Dutch high street staple Hema is rebranding its stores outside the Netherlands as Hema Amsterdam to emphasise its Dutch roots.
The move is one of a string of new policies aimed at boosting the company’s fortunes, following its takeover by Dutch entrepreneur Marcel Boekhoorn last year.
Hema also plans to sell its popular stationery, household goods and kitchenware range in other stores and is in ‘advanced talks’ with several retail groups inside and outside the Netherlands, the company said in a statement.
The company’s seven bakeries are also being sold off, with a contract to continue to supply stores with cakes and pastries. The proceeds will be used to reduce Hema’s debts, the AD reported.
Hema booked record sales of €1.3bn last year, as its international expansion continued. The company posted a net loss of €233m but said much of this was due to one-offs and goodwill relating to the takeover.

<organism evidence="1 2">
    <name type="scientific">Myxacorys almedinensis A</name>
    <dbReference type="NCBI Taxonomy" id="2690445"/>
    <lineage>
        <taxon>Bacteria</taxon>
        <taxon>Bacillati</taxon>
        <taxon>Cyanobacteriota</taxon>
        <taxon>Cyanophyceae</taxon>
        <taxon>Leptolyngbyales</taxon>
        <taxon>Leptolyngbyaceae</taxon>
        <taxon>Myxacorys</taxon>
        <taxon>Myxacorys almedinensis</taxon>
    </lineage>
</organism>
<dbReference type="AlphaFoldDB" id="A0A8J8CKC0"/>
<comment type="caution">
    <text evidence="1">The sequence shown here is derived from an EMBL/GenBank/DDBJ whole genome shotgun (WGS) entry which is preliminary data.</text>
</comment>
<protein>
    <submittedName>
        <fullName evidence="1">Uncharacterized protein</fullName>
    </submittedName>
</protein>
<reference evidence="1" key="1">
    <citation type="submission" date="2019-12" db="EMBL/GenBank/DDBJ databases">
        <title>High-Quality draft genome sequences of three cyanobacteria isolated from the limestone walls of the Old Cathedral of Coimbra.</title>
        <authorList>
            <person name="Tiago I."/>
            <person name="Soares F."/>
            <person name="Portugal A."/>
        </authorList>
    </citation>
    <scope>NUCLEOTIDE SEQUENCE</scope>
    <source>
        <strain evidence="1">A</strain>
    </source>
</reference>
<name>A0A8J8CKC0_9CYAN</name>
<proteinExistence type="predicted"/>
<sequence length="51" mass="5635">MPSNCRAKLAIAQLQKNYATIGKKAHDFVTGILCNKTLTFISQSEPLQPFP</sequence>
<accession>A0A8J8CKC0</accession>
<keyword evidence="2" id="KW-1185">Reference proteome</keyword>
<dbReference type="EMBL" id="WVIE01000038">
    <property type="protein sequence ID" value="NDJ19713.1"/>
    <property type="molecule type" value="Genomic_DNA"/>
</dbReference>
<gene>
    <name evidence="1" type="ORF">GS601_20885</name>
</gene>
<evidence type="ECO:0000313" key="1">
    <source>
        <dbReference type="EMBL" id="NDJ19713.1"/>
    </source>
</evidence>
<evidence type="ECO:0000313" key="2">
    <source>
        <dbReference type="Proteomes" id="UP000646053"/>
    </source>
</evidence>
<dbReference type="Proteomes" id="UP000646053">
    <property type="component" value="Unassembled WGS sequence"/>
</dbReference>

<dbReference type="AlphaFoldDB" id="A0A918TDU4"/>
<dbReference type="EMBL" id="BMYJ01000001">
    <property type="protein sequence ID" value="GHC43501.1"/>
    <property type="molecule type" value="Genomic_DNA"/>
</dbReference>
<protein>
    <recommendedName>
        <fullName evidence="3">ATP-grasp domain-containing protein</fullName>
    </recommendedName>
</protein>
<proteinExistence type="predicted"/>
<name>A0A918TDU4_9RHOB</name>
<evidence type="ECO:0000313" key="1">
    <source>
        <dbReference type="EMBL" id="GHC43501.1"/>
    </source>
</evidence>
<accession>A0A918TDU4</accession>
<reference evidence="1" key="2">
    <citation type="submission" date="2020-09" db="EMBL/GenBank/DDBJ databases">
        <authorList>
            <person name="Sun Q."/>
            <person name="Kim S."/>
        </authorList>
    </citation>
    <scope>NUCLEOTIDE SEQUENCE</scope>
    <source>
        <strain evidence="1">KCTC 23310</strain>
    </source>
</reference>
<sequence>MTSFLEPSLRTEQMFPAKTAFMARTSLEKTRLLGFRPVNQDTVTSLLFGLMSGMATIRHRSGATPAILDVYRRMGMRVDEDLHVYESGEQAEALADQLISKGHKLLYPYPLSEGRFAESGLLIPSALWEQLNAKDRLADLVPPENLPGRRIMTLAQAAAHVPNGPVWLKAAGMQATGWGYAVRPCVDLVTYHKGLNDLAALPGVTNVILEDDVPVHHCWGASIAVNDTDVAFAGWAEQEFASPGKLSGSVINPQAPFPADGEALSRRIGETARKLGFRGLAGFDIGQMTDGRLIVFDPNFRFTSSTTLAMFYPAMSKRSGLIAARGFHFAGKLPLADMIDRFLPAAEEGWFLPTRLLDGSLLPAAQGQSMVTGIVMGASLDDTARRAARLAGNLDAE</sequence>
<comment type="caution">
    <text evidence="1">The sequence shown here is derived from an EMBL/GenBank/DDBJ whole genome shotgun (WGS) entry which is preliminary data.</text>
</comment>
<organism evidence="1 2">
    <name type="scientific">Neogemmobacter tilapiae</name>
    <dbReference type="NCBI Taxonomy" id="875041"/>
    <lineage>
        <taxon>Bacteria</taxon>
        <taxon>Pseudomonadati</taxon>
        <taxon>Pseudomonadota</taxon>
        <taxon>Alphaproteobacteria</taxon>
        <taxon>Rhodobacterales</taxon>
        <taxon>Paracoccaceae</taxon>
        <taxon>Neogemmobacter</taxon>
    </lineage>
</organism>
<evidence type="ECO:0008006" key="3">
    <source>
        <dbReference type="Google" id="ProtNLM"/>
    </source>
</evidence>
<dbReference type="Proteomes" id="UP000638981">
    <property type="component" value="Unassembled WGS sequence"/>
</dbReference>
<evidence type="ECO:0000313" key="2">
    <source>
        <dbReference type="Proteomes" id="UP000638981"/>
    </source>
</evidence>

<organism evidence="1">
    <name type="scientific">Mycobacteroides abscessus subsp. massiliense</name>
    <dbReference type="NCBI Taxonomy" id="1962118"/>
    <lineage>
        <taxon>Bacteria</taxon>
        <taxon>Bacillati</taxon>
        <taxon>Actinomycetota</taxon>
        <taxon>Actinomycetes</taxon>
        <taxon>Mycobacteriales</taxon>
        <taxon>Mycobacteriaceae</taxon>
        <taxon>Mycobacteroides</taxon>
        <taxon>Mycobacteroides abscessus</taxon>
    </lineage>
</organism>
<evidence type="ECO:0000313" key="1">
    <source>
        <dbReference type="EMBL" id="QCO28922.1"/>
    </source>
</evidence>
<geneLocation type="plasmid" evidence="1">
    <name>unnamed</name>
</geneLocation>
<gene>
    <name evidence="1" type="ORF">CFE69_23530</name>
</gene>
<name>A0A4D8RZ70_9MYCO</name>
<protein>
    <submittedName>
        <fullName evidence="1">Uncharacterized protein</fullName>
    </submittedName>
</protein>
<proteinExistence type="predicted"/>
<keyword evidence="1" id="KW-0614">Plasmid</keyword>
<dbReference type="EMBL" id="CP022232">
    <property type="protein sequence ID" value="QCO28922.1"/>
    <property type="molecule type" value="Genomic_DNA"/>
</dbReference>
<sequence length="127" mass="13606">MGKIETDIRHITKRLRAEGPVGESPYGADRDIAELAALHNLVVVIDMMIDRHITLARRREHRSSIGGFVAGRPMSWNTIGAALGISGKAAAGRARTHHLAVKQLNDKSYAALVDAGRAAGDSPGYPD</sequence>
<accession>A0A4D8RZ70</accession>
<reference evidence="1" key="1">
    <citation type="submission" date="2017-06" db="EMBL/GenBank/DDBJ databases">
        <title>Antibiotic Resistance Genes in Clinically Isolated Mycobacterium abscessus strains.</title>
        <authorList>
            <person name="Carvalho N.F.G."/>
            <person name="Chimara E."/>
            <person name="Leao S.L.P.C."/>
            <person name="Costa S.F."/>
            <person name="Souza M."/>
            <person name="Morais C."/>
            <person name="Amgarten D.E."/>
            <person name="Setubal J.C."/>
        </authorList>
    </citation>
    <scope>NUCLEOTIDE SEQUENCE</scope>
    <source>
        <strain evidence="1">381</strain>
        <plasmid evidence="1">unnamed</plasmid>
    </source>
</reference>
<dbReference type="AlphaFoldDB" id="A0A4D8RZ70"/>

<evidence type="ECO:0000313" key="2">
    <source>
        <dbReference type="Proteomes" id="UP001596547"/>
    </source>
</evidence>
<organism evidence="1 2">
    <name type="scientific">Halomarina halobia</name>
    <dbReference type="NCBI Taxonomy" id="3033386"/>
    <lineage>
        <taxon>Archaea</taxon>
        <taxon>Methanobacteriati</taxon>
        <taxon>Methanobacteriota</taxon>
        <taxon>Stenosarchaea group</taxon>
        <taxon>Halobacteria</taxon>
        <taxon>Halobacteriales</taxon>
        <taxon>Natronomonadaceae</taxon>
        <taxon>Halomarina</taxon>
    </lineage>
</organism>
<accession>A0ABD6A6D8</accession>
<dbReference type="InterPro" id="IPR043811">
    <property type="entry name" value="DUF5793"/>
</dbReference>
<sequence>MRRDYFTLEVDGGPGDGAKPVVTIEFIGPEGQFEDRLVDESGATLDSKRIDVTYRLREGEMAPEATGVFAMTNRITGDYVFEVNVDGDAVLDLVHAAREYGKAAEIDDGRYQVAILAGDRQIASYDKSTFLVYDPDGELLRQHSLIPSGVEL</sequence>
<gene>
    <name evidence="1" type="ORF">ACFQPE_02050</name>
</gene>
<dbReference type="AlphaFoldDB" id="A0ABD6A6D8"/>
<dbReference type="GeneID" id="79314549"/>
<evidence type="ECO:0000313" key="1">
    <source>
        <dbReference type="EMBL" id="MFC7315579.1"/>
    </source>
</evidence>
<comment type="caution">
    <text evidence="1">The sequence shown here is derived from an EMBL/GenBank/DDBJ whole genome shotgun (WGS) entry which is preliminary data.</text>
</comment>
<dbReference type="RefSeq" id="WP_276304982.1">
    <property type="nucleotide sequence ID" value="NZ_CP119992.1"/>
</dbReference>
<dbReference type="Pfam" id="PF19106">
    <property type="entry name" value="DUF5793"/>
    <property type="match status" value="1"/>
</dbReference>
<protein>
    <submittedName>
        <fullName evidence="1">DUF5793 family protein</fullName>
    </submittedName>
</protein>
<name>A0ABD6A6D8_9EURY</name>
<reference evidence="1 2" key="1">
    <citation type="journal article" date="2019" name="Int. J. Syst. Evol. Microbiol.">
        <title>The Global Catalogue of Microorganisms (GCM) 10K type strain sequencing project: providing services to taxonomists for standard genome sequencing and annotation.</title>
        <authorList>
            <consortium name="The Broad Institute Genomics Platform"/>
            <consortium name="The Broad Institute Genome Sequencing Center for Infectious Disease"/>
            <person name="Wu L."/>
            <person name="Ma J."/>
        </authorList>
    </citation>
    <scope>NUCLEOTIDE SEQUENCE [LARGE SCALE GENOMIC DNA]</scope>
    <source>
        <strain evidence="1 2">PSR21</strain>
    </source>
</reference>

‘Without the goodwill write-offs, Hema’s losses would have been almost entirely wiped out,’ chief executive Tjeerd Jegen said at the presentation of the company’s 2018 results this week.
Hema now operates more than 700 stores in nine countries including France, Germany, Spain and the UK, and has a payroll of more than 11,000.
Hema stands for Hollandsche Eenheidsprijzen Maatschappij Amsterdam (Dutch unit price society of Amsterdam) and first opened for business on the capital’s Kalverstraat in 1926.
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